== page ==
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By JEFF MOORE
Carroll County Fiscal Court voted Tuesday to allow relocation of a cemetery on property owned by Nugent Sand Company on State Hwy. 36 West.
The Giltner Family Cemetery, now located on land behind Indiana-Kentucky Trucking Co., will be moved to Nugent Sand property that adjoins St. Peter Lutheran Church, also on Hwy. 36.
Fiscal Court approved the resolution to declare the cemetery abandoned, granting Nugent permission to proceed with its relocation. Judge-Executive Harold “Shorty” Tomlinson said Nugent will do so at its own expense.
Funeral director Rob Riley of Tandy-Ekler-Riley Funeral Home said a public notice appeared in The News-Democrat 60 days ago about the proposed relocation of the cemetery. He said no one stepped forward with objections or questions about the Giltner Cemetery.
Only one distant cousin of a family member buried in the cemetery has come to the current site in recent years, he noted.
Even before moving forward with the request to seek abandonment of the cemetery, Riley said officials were in contact with this individual. “That person has been in contact with us and that person is in favor, hoping that this move will cause this cemetery to be kept better than what it has been,” he said.
“I’m thinking that it probably will be, because it’s going to be located on Nugent property right there in the vicinity of Hunter’s Bottom Cemetery, which is right there next to St. Peter Lutheran Church,” Riley said. “So it’s going to be highly visible at that point. I anticipate that it’s going to be maintained.”
Riley said there are 32 to 36 known graves in the cemetery. When relocation takes place, areas without headstones will be checked for unmarked graves.
Nugent is contracting with Riley’s funeral home and with Searcy Monument Co. to relocate graves and remains. Riley said Searcy also will move headstones and reset them at the new site.
Should any graves be discovered later, such as in areas outside the cemetery’s fence, Riley said the funeral home will be called to move those remains to the new location.
Tomlinson said he is pleased to know the cemetery relocation is being handled “professionally and reverently.”
Fiscal Court also voted Tuesday to hold all tax rates for the coming year at last year’s levels. Real property will remain at 4.99 cents per $100 assessed value, while personal property will remain at 15.3 cents per $100 assessed value. The rates on motor vehicles and water crafts are also unchanged at 15.3 cents per $100.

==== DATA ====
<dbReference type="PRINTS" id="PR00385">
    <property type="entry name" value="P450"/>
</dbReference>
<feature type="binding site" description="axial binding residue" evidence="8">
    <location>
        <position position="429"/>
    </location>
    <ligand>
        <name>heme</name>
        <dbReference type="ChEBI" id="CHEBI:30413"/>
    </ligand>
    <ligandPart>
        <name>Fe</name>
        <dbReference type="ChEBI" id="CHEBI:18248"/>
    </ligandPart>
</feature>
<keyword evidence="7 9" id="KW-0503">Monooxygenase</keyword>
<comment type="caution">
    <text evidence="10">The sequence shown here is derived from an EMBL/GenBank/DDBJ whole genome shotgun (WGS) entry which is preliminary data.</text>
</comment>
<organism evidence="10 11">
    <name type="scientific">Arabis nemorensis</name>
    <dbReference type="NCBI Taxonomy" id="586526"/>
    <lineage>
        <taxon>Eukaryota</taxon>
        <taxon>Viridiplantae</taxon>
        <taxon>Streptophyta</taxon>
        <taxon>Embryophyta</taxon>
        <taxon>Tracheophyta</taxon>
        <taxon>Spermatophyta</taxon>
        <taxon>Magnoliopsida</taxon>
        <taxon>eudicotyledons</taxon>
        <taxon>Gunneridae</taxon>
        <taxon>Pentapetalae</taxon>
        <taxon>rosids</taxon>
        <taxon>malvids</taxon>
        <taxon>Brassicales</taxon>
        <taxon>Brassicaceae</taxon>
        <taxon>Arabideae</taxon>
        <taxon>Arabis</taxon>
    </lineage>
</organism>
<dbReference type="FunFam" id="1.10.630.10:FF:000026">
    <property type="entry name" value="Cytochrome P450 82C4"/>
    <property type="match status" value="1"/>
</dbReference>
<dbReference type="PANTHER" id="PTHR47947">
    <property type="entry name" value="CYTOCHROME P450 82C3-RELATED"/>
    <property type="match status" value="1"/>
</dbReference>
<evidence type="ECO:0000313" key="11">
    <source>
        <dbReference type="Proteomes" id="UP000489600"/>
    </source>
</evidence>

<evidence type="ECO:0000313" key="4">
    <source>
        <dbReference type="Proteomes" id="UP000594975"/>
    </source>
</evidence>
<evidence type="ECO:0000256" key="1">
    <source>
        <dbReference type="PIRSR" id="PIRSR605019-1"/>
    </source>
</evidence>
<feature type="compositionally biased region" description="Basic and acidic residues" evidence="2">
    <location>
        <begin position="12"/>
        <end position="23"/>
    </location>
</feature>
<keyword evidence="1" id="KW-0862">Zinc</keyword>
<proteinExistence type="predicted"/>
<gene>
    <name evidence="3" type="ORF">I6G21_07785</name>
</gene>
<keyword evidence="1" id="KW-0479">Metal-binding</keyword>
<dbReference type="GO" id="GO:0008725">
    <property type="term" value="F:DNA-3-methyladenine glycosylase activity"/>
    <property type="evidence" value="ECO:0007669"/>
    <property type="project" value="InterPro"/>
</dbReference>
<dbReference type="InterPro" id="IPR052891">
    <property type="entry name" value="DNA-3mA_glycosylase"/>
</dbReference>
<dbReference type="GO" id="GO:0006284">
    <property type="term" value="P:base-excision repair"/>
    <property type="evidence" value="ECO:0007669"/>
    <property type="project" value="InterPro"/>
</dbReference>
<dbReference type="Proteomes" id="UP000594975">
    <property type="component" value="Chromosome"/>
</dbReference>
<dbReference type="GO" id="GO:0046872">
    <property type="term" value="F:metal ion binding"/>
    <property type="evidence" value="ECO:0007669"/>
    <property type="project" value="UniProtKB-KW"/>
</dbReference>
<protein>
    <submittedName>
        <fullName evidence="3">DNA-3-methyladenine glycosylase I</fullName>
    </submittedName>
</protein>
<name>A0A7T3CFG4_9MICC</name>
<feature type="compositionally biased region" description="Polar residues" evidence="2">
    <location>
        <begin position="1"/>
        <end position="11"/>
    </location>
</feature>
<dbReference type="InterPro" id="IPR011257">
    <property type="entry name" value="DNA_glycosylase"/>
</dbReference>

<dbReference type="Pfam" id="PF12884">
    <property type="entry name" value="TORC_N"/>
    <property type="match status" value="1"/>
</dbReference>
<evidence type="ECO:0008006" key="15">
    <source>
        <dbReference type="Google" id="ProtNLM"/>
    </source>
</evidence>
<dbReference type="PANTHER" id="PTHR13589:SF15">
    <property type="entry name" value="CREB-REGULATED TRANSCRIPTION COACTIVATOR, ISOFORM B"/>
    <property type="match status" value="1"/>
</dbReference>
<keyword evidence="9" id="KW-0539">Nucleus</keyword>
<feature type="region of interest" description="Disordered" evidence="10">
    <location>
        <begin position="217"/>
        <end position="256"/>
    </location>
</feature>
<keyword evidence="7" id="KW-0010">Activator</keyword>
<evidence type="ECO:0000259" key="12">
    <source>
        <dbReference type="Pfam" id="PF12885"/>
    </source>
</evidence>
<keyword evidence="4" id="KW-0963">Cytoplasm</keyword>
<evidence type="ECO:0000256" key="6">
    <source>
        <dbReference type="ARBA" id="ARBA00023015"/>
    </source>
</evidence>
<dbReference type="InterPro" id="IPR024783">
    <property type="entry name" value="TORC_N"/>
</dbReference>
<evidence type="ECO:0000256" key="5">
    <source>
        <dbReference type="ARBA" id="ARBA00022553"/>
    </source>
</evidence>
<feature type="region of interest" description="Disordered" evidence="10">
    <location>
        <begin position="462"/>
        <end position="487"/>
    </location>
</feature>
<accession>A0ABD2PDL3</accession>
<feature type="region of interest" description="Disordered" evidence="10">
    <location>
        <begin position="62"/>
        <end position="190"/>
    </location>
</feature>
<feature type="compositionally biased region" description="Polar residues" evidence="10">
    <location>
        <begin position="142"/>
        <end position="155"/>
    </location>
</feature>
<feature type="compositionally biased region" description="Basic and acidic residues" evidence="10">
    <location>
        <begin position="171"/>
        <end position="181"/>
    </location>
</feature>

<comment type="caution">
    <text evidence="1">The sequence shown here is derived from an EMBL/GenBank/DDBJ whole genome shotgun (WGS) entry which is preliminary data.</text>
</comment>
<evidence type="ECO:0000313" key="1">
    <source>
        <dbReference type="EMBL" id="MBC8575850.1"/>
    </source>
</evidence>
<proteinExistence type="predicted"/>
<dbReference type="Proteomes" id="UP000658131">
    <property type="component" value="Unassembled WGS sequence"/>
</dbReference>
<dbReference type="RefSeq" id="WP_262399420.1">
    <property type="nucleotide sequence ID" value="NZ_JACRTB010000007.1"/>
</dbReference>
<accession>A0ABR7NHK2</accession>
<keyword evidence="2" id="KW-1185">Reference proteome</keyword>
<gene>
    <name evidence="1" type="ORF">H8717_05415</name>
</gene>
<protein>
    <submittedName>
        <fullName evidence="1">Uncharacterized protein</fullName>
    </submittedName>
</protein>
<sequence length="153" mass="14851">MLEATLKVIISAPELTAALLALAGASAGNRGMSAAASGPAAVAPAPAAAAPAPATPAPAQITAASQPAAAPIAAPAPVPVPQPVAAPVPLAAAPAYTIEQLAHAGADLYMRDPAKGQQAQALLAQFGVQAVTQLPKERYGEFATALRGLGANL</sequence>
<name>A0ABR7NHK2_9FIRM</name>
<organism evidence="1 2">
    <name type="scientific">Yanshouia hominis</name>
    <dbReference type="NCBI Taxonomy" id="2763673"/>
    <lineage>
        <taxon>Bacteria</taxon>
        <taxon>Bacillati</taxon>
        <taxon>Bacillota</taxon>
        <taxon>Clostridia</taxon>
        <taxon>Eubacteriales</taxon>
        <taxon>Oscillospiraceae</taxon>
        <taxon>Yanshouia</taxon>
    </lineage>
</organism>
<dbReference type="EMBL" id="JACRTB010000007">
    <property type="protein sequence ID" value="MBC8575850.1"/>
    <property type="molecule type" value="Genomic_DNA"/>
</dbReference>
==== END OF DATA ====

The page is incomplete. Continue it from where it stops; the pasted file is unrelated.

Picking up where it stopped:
Tomlinson had asked to lower the real property rate to 3.5 cents per $100.
However, magistrate Dean Miller said he believes rates need to remain the same because the county is operating off of its occupational tax.
With unknowns in the economy, he said the county could be forced to go back and raise taxes if one of the industries decides to leave Carroll County.
Magistrate Mark Bates said he had talked with the property valuation assessor’s office and learned that property values are up locally, meaning tax bills will also increase if the rate is unchanged.
Miller disputed that, saying property values nationwide are down and he believes they are in Carroll County, as well.
The court approved Miller’s motion to keep rates at last year’s levels.
Prestonville tax set
In a special meeting Friday, Prestonville City Commission passed the second reading of an ordinance setting the city’s advalorem tax rate at 24 cents per $100 of assessed valuation of all real property and personal tangible property for 2008.
That means the owner of property valued at $100,000 would pay $240 in taxes to the city for 2008.
According to the ordinance, 100 percent of the tax collected will be used for the current expenses of the city of Prestonville. The taxes are collected by the Carroll County Sheriff’s Office.
Prestonville Mayor Chris Moore was unable to attend Friday’s meeting, so the commission passed a resolution to appoint Commissioner Robert “Spike” Barnes as mayor pro tem to preside over the meeting.
Carrollton raises tax
The Carroll City Council two weeks ago approved the increase of the city’s ad valorem tax from 26 cents per $100 assessed value to 27 cents per $100.
Becky Pyles said Monday night that tax bills have been sent out to residents. Payments are due Oct. 31.
Sharon Graves and Phyllis McLaughlin contributed to this report.